Samuel Sanchez

Samuel Sanchez heading to the finish line after crashing

Update from Dr Daniele Zaccaria: "Samuel was taken immediately to the Hospital Marina Baixa Villajoyosa after his crash where they performed a number of X-Rays and tests to determine his injuries. Given the heavy impact of the crash he is lucky to have not broken any bones. His main injury is the acromioclavicular joint dislocation of his right shoulder but he also has a large contusion and is unable to walk properly. He underwent a head CT scan as he was experiencing some dizziness but was cleared of any concussion."

"Samuel will require at least a week off the bike, following which he will ride on the rollers before returning to the road. We will continue to monitor his recovery and hopefully he will be able to race at the beginning of October."

Samuel Sánchez: "I had a brutal crash with 7km to go in a corner to right. I was doing a good TT and I think I was able to finish it in the top 5 or 6 and gain some GC positions. Right now the physical pain is nothing compared to my soul. I am only two days from the final and we did a big sacrifice to be here fighting with the best riders. I know this is sport and cycling but it's hard to accept it now. The important thing is I haven't broken anything even if my right shoulder is dislocated. I hope to recover fast and give my best in this final of season in the Italian races in October."

BMC's Tour of Britain report:

9 September 2016, Haytor, Dartmoor (GBR): Today's Tour of Britain queen stage featured the race's only summit finish and saw the General Classification contenders go head to head with Rohan Dennis taking second place on the line and moving into third overall.

A four-rider breakaway formed early into Stage 6 in Britain but, with a battle of the General Classification contenders expected on the final summit finish to Haytor, the peloton kept the group's advantage in check never allowing it to reach beyond 3 minutes 30 seconds.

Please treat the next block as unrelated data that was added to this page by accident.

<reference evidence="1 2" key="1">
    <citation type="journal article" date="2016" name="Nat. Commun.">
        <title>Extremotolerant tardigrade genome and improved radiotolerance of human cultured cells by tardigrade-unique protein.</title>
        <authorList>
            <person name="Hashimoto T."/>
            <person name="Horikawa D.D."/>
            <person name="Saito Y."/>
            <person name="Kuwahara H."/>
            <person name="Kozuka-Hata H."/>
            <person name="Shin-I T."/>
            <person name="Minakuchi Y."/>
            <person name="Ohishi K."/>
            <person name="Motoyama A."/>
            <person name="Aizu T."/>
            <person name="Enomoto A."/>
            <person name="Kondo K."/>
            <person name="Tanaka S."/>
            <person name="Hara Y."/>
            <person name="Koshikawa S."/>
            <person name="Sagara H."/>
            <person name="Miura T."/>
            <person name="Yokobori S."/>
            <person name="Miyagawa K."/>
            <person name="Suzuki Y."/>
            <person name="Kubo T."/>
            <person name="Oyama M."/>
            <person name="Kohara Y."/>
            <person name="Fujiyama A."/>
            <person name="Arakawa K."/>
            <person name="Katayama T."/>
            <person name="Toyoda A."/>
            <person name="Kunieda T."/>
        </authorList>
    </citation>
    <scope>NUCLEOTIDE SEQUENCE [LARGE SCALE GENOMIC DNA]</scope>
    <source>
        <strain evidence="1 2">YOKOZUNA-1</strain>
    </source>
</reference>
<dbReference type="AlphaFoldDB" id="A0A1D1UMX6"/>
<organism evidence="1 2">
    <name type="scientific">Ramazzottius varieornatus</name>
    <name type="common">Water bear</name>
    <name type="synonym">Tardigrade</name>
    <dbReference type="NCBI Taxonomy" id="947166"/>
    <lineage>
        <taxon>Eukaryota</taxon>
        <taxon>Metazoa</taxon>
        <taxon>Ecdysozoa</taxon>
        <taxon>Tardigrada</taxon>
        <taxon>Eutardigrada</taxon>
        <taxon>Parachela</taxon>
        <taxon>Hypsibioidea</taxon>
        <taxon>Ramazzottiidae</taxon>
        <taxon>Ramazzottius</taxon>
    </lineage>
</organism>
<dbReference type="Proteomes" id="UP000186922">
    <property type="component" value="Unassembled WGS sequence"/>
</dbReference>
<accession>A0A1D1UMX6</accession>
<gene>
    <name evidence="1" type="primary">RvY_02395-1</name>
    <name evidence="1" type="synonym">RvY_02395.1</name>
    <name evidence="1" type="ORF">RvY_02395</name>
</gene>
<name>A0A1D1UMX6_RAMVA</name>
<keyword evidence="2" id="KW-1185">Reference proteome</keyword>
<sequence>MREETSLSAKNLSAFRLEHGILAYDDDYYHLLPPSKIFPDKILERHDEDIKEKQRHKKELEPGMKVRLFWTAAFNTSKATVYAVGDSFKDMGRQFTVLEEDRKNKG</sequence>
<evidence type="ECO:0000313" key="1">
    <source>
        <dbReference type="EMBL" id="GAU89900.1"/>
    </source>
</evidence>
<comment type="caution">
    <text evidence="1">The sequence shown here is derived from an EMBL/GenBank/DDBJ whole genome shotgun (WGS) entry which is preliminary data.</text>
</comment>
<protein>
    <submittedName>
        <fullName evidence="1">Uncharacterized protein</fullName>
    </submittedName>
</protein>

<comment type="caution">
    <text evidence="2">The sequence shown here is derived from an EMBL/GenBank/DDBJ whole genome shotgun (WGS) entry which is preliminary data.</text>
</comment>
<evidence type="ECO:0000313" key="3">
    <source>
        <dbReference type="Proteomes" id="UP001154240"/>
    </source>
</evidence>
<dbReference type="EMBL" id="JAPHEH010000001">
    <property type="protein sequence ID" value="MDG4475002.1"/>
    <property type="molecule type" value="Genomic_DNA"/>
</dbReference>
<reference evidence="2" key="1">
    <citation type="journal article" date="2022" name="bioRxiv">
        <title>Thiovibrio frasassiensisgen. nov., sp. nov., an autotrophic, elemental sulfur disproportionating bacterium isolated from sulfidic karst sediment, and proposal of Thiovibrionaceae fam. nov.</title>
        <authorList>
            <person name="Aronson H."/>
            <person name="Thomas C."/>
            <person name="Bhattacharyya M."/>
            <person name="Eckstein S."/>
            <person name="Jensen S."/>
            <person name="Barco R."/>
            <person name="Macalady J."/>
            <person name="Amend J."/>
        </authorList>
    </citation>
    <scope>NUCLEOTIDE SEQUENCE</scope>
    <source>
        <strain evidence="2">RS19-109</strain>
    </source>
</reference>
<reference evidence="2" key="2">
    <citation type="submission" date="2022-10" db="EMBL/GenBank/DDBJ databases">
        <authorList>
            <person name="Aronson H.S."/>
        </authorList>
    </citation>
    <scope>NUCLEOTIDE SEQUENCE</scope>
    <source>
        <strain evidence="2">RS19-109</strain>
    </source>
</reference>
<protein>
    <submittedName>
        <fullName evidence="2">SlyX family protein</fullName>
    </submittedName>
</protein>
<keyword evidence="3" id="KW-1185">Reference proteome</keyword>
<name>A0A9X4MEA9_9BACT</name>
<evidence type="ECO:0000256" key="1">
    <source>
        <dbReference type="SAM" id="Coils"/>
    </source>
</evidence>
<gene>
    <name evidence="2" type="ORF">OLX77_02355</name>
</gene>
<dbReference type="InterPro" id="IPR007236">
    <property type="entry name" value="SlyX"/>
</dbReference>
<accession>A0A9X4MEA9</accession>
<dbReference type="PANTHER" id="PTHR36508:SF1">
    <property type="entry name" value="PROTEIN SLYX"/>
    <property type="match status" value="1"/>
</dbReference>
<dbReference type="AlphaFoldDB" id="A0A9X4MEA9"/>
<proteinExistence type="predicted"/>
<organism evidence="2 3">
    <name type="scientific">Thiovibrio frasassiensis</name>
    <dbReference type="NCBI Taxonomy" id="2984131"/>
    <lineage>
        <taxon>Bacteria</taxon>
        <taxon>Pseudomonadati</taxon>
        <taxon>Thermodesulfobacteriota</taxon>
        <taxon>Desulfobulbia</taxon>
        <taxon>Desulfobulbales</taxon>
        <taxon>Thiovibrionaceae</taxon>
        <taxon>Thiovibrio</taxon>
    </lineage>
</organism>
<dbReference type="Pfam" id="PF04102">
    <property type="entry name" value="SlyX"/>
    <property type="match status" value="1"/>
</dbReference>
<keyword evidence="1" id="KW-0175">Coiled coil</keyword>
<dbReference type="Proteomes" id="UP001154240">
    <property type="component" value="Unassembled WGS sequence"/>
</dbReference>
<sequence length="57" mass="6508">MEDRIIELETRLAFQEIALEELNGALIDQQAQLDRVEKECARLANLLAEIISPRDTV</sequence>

Heading toward the final two Category One climbs of the day, the formation of the peloton started to reshuffle and an injection of pace from BMC Racing Team saw the gap quickly come down to under one minute with 22km to go.

The remaining breakaway rider was eventually swept up by the peloton with 10km to go before the race headed towards an uphill battle to the finish line. Dennis was able to attack on the early slopes of the 5.7km climb to Haytor and eventually found himself part of a select group of riders working hard at the front of the race.

Wout Poels (Team Sky) attacked going into the final kilometer and was able to hold on to a small lead to take the stage win while Dennis was locked in race against Tom Dumoulin (Team Giant Alpecin) behind him.

Wouter Poels

Wouter Poels winning the Tour of Britain's stage 6

Dennis dug deep in the closing meters of the race and showed his strong form by accelerating away from Dumoulin to cross the line second and move into third place on the General Classification, 51 seconds behind the new race leader, Steve Cummings (Team Dimension Data).

Rohan Dennis: "The race really came down to that final climb today and it was pretty hard there at the end. I went early but it was an all or nothing decision in the morning. I basically thought that to win this race, I really have to open it up and hope to crack Vermote and Cummings and to do that meant I had to go early. It didn't quite work out perfectly but it pulled me a little bit closer and with the time trial coming up I think that it could still be a pretty open race."

"I haven't been working on purely climbing efforts at the moment so I think I can take a lot of confidence out of the fact that I have been able to get the power out on the climbs. A lot of my training has been centered around time trials and I think what has helped me this week particularly is that I have lost a couple of kilos after Rio and that all adds up over a day of ups and downs."